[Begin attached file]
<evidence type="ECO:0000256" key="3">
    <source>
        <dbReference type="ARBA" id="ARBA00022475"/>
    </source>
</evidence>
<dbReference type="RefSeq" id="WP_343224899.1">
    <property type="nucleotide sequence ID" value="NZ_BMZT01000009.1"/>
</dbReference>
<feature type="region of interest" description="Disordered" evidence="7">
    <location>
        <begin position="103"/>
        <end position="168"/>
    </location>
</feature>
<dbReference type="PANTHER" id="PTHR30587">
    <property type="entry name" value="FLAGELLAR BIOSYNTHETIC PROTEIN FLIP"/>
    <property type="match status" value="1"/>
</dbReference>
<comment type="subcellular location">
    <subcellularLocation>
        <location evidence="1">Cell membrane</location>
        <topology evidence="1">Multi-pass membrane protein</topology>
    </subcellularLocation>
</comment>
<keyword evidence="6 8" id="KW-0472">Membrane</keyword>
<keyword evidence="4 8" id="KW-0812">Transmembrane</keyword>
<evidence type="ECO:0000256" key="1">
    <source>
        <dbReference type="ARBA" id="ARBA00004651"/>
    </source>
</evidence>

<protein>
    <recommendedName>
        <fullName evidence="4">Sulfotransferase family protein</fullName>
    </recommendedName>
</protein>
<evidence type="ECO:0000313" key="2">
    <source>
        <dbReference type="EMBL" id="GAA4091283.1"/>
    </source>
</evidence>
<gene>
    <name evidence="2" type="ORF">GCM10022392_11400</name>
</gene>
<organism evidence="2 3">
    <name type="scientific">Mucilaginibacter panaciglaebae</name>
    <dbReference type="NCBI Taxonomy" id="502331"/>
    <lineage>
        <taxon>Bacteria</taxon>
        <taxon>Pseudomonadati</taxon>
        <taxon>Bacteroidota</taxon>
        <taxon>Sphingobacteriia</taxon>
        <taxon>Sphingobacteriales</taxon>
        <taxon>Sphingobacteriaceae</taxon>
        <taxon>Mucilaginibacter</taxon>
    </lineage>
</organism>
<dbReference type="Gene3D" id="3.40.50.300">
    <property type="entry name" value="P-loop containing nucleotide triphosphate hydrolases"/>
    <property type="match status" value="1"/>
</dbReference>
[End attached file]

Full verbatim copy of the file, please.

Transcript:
<evidence type="ECO:0000256" key="3">
    <source>
        <dbReference type="ARBA" id="ARBA00022475"/>
    </source>
</evidence>
<dbReference type="RefSeq" id="WP_343224899.1">
    <property type="nucleotide sequence ID" value="NZ_BMZT01000009.1"/>
</dbReference>
<feature type="region of interest" description="Disordered" evidence="7">
    <location>
        <begin position="103"/>
        <end position="168"/>
    </location>
</feature>
<dbReference type="PANTHER" id="PTHR30587">
    <property type="entry name" value="FLAGELLAR BIOSYNTHETIC PROTEIN FLIP"/>
    <property type="match status" value="1"/>
</dbReference>
<comment type="subcellular location">
    <subcellularLocation>
        <location evidence="1">Cell membrane</location>
        <topology evidence="1">Multi-pass membrane protein</topology>
    </subcellularLocation>
</comment>
<keyword evidence="6 8" id="KW-0472">Membrane</keyword>
<keyword evidence="4 8" id="KW-0812">Transmembrane</keyword>
<evidence type="ECO:0000256" key="1">
    <source>
        <dbReference type="ARBA" id="ARBA00004651"/>
    </source>
</evidence>

<protein>
    <recommendedName>
        <fullName evidence="4">Sulfotransferase family protein</fullName>
    </recommendedName>
</protein>
<evidence type="ECO:0000313" key="2">
    <source>
        <dbReference type="EMBL" id="GAA4091283.1"/>
    </source>
</evidence>
<gene>
    <name evidence="2" type="ORF">GCM10022392_11400</name>
</gene>
<organism evidence="2 3">
    <name type="scientific">Mucilaginibacter panaciglaebae</name>
    <dbReference type="NCBI Taxonomy" id="502331"/>
    <lineage>
        <taxon>Bacteria</taxon>
        <taxon>Pseudomonadati</taxon>
        <taxon>Bacteroidota</taxon>
        <taxon>Sphingobacteriia</taxon>
        <taxon>Sphingobacteriales</taxon>
        <taxon>Sphingobacteriaceae</taxon>
        <taxon>Mucilaginibacter</taxon>
    </lineage>
</organism>
<dbReference type="Gene3D" id="3.40.50.300">
    <property type="entry name" value="P-loop containing nucleotide triphosphate hydrolases"/>
    <property type="match status" value="1"/>
</dbReference>